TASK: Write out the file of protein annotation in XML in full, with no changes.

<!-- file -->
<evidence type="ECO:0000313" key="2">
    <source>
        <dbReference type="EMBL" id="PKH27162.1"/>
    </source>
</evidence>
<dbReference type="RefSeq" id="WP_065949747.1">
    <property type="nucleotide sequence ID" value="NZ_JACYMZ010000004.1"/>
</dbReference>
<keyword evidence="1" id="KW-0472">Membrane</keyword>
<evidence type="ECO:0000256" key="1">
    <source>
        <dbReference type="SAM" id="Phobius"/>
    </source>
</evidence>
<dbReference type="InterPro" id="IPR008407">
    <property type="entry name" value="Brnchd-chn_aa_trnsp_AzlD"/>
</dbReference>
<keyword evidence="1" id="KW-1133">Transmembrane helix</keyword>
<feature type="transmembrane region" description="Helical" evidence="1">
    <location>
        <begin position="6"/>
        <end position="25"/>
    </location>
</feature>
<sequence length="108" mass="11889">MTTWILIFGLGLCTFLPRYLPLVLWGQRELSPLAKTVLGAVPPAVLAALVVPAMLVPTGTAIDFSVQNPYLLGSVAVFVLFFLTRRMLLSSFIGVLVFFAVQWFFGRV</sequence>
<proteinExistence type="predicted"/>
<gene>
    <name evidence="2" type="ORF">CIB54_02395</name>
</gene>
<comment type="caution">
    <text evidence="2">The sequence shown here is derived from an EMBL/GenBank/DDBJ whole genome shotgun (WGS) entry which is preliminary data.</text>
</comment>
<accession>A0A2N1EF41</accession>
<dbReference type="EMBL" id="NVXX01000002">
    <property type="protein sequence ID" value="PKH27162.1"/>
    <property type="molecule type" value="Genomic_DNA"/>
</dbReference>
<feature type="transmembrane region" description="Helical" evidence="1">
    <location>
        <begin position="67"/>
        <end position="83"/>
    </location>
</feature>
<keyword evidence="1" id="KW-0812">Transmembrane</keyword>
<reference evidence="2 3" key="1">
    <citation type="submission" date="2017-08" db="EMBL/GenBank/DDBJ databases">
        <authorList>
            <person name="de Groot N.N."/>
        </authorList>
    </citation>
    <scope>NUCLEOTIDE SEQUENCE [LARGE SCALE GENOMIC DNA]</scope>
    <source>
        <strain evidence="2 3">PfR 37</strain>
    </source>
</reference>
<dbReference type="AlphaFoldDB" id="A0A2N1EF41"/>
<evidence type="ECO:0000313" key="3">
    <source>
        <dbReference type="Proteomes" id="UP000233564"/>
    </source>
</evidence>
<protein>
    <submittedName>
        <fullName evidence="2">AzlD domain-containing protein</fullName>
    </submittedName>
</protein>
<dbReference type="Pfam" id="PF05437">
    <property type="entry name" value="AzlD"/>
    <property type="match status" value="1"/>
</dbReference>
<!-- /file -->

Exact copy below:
<evidence type="ECO:0000313" key="2">
    <source>
        <dbReference type="EMBL" id="PKH27162.1"/>
    </source>
</evidence>
<dbReference type="RefSeq" id="WP_065949747.1">
    <property type="nucleotide sequence ID" value="NZ_JACYMZ010000004.1"/>
</dbReference>
<keyword evidence="1" id="KW-0472">Membrane</keyword>
<evidence type="ECO:0000256" key="1">
    <source>
        <dbReference type="SAM" id="Phobius"/>
    </source>
</evidence>
<dbReference type="InterPro" id="IPR008407">
    <property type="entry name" value="Brnchd-chn_aa_trnsp_AzlD"/>
</dbReference>
<keyword evidence="1" id="KW-1133">Transmembrane helix</keyword>
<feature type="transmembrane region" description="Helical" evidence="1">
    <location>
        <begin position="6"/>
        <end position="25"/>
    </location>
</feature>
<sequence length="108" mass="11889">MTTWILIFGLGLCTFLPRYLPLVLWGQRELSPLAKTVLGAVPPAVLAALVVPAMLVPTGTAIDFSVQNPYLLGSVAVFVLFFLTRRMLLSSFIGVLVFFAVQWFFGRV</sequence>
<proteinExistence type="predicted"/>
<gene>
    <name evidence="2" type="ORF">CIB54_02395</name>
</gene>
<comment type="caution">
    <text evidence="2">The sequence shown here is derived from an EMBL/GenBank/DDBJ whole genome shotgun (WGS) entry which is preliminary data.</text>
</comment>
<accession>A0A2N1EF41</accession>
<dbReference type="EMBL" id="NVXX01000002">
    <property type="protein sequence ID" value="PKH27162.1"/>
    <property type="molecule type" value="Genomic_DNA"/>
</dbReference>
<feature type="transmembrane region" description="Helical" evidence="1">
    <location>
        <begin position="67"/>
        <end position="83"/>
    </location>
</feature>
<keyword evidence="1" id="KW-0812">Transmembrane</keyword>
<reference evidence="2 3" key="1">
    <citation type="submission" date="2017-08" db="EMBL/GenBank/DDBJ databases">
        <authorList>
            <person name="de Groot N.N."/>
        </authorList>
    </citation>
    <scope>NUCLEOTIDE SEQUENCE [LARGE SCALE GENOMIC DNA]</scope>
    <source>
        <strain evidence="2 3">PfR 37</strain>
    </source>
</reference>
<dbReference type="AlphaFoldDB" id="A0A2N1EF41"/>
<evidence type="ECO:0000313" key="3">
    <source>
        <dbReference type="Proteomes" id="UP000233564"/>
    </source>
</evidence>
<protein>
    <submittedName>
        <fullName evidence="2">AzlD domain-containing protein</fullName>
    </submittedName>
</protein>
<dbReference type="Pfam" id="PF05437">
    <property type="entry name" value="AzlD"/>
    <property type="match status" value="1"/>
</dbReference>